NonStop in the Agile world
A development on development has been around for a while now but is gaining traction. In the old days most companies used something called waterfall design. This was a very structured method. Requirements are gathered and then a design is completed based on those requirements. Once the design is finished and approved development starts. After development, testing is performed to insure requirement compliance. Once all that is done the system goes into ongoing maintenance. This worked well in the day, and may still be a sound model depending on what is being developed, but as competition, technology and customer demand drives faster change, the time required to fulfill a request using waterfall and deliver a finished application/solution meant the original requirements had changed. So a new methodology was developed which may have a few names but is mostly known as agile. In agile the requirements, design, development, testing and maintenance are performed in faster, smaller bursts with all parties involved. In agile a list of the top requirements, let’s say the top ten, are gathered and fulfilled quickly in a series of sprints. The sprints involve quickly getting a limited but working application/solution up and running quickly. This means that users, stackholders, security, development and operations are collectively looking at the system as it is developed and enhanced. Changes based on new requirements can be incorporated into the ongoing work. Testing and maintenance are designed in from the beginning with QA and Operations as part of the team from the start. This has led to a term called DevOps which I believe was an outgrowth of agile development. DevOps is the co-development and participation of both development and operations in the design and creation of new applications. The concepts needed for operating and maintaining the system are voiced up front in the development phase. This has allowed for faster and cleaner designs without the need for redesign, which occurred often when these two areas did not collaborate upfront.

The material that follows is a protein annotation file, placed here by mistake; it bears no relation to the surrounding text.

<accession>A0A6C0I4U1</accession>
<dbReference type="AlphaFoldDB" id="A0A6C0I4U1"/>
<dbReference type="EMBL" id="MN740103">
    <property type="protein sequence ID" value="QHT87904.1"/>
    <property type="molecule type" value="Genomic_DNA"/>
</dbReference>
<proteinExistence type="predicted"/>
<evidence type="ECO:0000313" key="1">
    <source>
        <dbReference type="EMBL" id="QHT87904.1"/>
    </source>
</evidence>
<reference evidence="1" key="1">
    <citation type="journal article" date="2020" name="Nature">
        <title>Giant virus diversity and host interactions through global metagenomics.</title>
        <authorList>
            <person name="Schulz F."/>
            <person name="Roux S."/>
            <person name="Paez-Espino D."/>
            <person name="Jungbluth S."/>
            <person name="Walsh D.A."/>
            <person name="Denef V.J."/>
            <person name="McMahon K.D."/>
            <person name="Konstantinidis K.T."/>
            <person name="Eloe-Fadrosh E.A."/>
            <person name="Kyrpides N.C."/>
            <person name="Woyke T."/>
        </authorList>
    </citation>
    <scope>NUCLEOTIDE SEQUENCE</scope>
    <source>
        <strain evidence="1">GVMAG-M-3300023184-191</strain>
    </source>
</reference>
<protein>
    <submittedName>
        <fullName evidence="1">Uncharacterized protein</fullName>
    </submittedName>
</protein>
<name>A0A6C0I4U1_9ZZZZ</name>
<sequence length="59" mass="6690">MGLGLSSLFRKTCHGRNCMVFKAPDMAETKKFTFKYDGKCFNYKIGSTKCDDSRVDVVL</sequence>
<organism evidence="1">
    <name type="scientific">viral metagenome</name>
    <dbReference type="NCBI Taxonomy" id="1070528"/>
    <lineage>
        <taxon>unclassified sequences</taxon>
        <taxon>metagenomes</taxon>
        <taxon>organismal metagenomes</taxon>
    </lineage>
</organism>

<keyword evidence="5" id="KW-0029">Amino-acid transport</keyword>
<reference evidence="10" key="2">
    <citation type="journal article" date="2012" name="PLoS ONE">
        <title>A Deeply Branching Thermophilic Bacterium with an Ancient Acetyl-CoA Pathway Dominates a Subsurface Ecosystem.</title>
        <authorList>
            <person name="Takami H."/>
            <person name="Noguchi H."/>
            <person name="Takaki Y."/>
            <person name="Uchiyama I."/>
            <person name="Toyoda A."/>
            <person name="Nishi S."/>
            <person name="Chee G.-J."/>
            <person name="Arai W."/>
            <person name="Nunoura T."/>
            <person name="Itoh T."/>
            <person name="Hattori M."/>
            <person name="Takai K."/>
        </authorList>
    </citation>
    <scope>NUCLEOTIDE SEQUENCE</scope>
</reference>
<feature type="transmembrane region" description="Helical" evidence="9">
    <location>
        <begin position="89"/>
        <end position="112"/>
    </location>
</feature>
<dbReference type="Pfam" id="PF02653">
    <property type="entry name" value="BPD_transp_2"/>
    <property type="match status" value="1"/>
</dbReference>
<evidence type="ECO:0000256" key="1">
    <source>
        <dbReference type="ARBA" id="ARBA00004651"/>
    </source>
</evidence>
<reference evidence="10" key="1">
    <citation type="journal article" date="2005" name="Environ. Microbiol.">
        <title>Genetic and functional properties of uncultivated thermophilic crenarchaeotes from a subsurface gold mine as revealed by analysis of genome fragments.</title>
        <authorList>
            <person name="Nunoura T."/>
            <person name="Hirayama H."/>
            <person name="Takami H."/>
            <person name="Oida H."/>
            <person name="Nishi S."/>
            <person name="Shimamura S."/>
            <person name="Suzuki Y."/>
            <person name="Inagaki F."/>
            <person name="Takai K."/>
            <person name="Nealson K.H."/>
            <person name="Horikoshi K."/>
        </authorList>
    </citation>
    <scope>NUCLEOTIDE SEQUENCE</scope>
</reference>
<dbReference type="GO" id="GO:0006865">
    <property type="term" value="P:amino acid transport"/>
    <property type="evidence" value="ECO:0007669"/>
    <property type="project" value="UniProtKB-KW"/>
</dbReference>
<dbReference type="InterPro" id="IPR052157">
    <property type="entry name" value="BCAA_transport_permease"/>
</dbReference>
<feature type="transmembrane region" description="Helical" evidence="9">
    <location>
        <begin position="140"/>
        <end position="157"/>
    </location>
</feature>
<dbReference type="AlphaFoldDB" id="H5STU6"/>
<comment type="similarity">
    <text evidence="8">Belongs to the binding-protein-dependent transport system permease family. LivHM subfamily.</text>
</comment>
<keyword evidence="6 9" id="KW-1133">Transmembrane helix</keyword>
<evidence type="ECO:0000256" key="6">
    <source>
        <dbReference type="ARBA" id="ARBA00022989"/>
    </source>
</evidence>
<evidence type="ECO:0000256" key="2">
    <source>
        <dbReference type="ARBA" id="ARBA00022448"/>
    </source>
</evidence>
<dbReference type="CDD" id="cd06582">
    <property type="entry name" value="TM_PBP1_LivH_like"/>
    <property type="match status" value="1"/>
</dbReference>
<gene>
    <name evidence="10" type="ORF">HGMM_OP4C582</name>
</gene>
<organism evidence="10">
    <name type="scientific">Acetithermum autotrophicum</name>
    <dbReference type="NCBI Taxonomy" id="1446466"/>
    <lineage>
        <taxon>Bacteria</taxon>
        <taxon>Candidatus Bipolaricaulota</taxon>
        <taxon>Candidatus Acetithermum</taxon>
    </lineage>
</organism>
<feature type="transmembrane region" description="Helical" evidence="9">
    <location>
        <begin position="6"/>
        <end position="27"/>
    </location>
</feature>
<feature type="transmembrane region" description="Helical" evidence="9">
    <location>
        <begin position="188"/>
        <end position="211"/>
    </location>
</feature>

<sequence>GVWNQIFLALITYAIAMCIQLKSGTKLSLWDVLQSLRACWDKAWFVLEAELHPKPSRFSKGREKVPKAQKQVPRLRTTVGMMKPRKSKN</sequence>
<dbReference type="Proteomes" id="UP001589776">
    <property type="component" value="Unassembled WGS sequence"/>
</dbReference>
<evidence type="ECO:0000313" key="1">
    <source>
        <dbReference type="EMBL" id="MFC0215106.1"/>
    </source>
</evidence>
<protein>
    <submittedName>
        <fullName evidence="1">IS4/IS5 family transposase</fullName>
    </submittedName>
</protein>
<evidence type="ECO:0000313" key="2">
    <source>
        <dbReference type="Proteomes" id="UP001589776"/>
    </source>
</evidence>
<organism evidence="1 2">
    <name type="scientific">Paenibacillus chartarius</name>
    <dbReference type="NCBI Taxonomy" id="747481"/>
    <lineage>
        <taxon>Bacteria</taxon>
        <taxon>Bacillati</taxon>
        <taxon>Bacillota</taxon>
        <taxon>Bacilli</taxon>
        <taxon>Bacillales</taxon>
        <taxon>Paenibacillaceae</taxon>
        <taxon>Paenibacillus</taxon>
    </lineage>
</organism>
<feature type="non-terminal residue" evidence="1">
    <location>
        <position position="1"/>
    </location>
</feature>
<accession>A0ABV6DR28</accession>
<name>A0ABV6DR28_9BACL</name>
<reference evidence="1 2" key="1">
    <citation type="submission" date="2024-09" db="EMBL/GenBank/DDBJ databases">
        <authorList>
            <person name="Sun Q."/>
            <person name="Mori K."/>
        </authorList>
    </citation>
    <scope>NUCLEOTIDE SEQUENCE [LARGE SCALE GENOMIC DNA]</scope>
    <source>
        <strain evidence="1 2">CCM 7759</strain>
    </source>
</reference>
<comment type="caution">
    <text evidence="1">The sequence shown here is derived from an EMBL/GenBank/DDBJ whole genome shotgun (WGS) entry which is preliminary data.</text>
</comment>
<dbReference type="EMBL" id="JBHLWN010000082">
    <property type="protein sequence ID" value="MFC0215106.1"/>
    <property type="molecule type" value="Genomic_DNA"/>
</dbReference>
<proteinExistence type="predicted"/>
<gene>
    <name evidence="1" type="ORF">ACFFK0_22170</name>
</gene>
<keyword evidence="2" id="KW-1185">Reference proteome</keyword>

Where waterfall had a beginning and end, agile is a loop. DevOps is partially how agile is accomplished in what is known as continuous integration and continuous delivery (the loop). The main characteristic of the DevOps movement is to strongly advocate automation and monitoring at all steps of software construction, from integration, testing, releasing to deployment and infrastructure management. DevOps aims at shorter development cycles, increased deployment frequency, and more dependable releases, in close alignment with business objectives. Companies embracing agile have started automating the processes through the use of open-source products and tools. The most common tools that enable this are Jenkins, Ansible, Git, and Nexus. All of these tools can be used with NonStop. Many of the tools can run directly on the NonStop if that is preferred or the NonStop can be integrated into the tools running as a corporate standard.
If your company is embracing agile and DevOps know that NonStop can be a part of the infrastructure and standard. Contact your solution architect (SA) for a briefing or schedule one with the ATC through your SA. I know of several banks, Telcos and even a major oil and gas company that were interested and have been briefed.